Obamacare didn't kill the health insurance industry, and whatever comes after won't kill it either — as long as it can scrape through the next few years.
There's been a lot of nervous talk from insurance CEOs about how they need to know what's happening next. That's a real problem, as Republicans struggle to figure out what they're actually going to do about Obamacare. But the bigger picture looks much better.
Wall Street analysts are betting health insurers — who have mostly thrived under Obamacare despite their recent setbacks — will become even stronger under Donald Trump and Republicans, who plan to shred regulations and push more taxpayer-funded programs into private control.
What's at stake: Roughly 10.4 million people bought coverage through Obamacare's exchanges and kept it in 2016. It's unclear how that number will change based on the 2017 open enrollment, which just ended last week. While Aetna, Humana, UnitedHealth Group and some other insurers have abandoned the marketplaces, Blue Cross Blue Shield plans, Medicaid-based plans and not-for-profits still have sizable interests.
What's next: Republicans have signaled they will repeal the law immediately and replace it with something else down the road. But without critical details, like how they'll get enough healthy customers without the individual mandate, even the most committed insurers have little incentive to remain in a marketplace that could implode from lower enrollment or a worse risk pool. Anthem and Molina, for example, have already started hedging their commitments.
Companies need to know a replacement timeline soon, since they have to file 2018 Obamacare plans by the spring and will prepare for 2019 soon after.
"There has to be a pretty long runway to what the next system is going to be," said Ceci Connolly, CEO of the Alliance of Community Health Plans, which represents large provider-based insurers like Kaiser Permanente and UPMC.
She said the industry is pushing for at least a three-year transition period. Anything less could drive insurers away. One sign of nervousness: Companies are already reviewing state laws to see what it would take to exit if, for example, Obamacare's cost-sharing subsidies are revoked.
"It would be irresponsible to not understand what options are available," Connolly said.
Congress can persuade insurers to stay in the exchanges with a couple enticements:
- Loosening regulatory requirements, especially around benefits. Paring back Obamacare's required benefits has been a rallying cry for almost all insurers, but consumer advocates worry that could bring back the days of exhaustive medical underwriting and junk insurance. "There's an extreme you wouldn't want to go to, but we need to see a relaxation," said Dr. John Bennett, CEO of CDPHP, a not-for-profit health insurer in New York.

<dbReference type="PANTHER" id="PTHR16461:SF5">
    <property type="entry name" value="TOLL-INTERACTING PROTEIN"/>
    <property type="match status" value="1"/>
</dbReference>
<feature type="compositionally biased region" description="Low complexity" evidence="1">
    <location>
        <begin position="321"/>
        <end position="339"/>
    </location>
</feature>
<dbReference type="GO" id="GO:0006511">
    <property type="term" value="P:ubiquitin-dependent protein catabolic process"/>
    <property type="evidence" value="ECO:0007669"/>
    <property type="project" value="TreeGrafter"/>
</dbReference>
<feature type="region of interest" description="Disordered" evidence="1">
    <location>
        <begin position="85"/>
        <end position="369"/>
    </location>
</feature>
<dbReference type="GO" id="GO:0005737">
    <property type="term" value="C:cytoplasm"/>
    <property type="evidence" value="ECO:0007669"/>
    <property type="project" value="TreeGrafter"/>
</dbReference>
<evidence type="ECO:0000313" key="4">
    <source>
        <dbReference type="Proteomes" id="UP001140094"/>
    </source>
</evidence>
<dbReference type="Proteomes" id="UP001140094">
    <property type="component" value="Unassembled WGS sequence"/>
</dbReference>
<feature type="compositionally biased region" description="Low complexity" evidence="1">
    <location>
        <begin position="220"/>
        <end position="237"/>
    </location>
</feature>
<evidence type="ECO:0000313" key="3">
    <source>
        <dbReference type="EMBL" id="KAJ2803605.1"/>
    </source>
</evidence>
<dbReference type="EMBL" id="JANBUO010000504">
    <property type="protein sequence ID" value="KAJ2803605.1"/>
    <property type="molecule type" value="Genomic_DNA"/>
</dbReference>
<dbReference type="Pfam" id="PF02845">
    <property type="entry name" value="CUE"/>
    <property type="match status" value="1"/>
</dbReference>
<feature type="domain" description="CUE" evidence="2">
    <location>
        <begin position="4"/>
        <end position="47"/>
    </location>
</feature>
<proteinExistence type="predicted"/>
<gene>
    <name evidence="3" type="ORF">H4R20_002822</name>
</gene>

- Paying out risk corridors. Insurers selling in the exchanges are still owed more than $8 billion in risk-corridor payments — one of the ways they were supposed to be compensated for covering a lot of expensive people. Depending how Congress acts, that money may go unpaid.
Republicans have derided Obamacare's temporary risk corridors as government "bailouts," even though the same program exists in Medicare Part D. But that funding could help insurers stay and prevent a marketplace collapse if Congress delays an Obamacare replacement.
Highmark, the Blue Cross Blue Shield plan based in Pittsburgh that is suing the feds over unpaid risk corridors, is encouraging the government to "live up to its financial commitments." Republicans could dress up the money with a different name or through state-based funds, Connolly said.
The big picture still looks good. For all the political attention the Obamacare exchanges receive, that market represents just a sliver of the money insurers handle. Financial analysts are bullish toward insurers because other business segments don't face the same kind of crippling uncertainty as the exchanges.
- Coverage from big employers. Even if Republicans pass their own version of Obamacare's "Cadillac tax" on generous benefit plans — a stretch given wide opposition from employers and unions — the main change to coverage will be the continued cost shift to workers. That's a positive for insurers, but it could inflame the populist outrage over out-of-pocket costs.
- Medicare Advantage. The private program enrolls a third of Medicare enrollees and offers a stable profit for plans that can boost membership and code medical diagnoses aggressively. Both parties now heavily defend Medicare Advantage because of its rising popularity among seniors. Insurers expect Congress and the Trump administration to shovel incentives the program's way.
- Medicaid managed care. Virginia, for example, recently announced that Aetna, UnitedHealth and five other companies won a contract for the state's $3.5 billion program that manages Medicaid's long-term care. It's worth noting, however, that insurers aren't fans of block grants, which would cut revenue and complicate contracts.